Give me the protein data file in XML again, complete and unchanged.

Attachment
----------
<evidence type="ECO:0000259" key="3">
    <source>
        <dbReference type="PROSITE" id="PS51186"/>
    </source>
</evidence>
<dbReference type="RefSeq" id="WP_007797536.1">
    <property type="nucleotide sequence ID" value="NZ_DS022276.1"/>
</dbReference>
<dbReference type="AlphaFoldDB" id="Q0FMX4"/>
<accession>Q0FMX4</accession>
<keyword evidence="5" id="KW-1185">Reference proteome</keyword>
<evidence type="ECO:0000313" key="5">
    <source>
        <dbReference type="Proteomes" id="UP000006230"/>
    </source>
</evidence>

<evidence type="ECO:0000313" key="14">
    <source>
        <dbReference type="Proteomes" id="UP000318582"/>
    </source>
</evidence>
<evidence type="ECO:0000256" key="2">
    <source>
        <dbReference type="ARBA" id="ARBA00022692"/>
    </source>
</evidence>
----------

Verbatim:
<evidence type="ECO:0000259" key="3">
    <source>
        <dbReference type="PROSITE" id="PS51186"/>
    </source>
</evidence>
<dbReference type="RefSeq" id="WP_007797536.1">
    <property type="nucleotide sequence ID" value="NZ_DS022276.1"/>
</dbReference>
<dbReference type="AlphaFoldDB" id="Q0FMX4"/>
<accession>Q0FMX4</accession>
<keyword evidence="5" id="KW-1185">Reference proteome</keyword>
<evidence type="ECO:0000313" key="5">
    <source>
        <dbReference type="Proteomes" id="UP000006230"/>
    </source>
</evidence>

<evidence type="ECO:0000313" key="14">
    <source>
        <dbReference type="Proteomes" id="UP000318582"/>
    </source>
</evidence>
<evidence type="ECO:0000256" key="2">
    <source>
        <dbReference type="ARBA" id="ARBA00022692"/>
    </source>
</evidence>